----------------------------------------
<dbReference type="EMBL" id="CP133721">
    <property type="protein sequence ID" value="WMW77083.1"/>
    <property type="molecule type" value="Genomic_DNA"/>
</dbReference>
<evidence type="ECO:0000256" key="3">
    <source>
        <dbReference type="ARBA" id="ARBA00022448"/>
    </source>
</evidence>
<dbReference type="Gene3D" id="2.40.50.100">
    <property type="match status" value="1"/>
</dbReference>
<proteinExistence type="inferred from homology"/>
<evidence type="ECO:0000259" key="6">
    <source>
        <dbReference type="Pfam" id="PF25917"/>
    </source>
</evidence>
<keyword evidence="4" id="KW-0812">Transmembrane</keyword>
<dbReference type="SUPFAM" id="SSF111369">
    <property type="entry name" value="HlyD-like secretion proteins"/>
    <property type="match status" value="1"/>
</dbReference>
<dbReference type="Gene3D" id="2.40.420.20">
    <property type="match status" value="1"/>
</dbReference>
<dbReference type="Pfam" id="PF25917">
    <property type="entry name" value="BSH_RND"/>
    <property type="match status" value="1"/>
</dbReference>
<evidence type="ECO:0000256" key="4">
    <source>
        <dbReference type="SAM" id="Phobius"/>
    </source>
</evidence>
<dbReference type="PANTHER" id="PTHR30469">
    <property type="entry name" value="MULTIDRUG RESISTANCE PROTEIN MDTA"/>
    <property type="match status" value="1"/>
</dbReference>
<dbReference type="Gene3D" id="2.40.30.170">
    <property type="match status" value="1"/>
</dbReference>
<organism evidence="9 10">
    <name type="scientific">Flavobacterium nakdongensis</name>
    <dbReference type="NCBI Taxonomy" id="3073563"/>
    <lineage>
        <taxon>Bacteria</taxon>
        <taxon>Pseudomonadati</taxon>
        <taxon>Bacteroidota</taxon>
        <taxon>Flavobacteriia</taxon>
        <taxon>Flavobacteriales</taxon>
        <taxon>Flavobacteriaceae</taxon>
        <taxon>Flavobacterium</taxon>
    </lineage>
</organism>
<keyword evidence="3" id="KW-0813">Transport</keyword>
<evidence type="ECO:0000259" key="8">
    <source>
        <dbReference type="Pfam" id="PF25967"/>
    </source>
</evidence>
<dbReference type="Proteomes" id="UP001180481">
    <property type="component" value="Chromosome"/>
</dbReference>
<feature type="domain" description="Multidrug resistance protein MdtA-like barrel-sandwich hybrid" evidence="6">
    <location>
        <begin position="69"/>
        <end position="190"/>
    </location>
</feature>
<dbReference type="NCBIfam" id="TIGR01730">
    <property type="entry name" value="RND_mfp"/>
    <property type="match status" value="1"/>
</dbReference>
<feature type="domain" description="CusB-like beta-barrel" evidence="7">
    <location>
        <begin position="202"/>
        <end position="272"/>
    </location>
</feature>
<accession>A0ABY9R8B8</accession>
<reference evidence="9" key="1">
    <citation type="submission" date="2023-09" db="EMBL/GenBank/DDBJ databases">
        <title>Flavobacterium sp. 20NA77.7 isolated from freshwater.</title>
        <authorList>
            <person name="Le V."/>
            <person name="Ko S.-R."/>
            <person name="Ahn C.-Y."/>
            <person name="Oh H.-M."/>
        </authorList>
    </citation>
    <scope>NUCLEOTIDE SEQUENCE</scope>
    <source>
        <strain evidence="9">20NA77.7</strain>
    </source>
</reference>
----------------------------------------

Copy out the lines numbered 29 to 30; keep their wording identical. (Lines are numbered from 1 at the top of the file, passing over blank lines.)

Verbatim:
    <property type="match status" value="1"/>
</dbReference>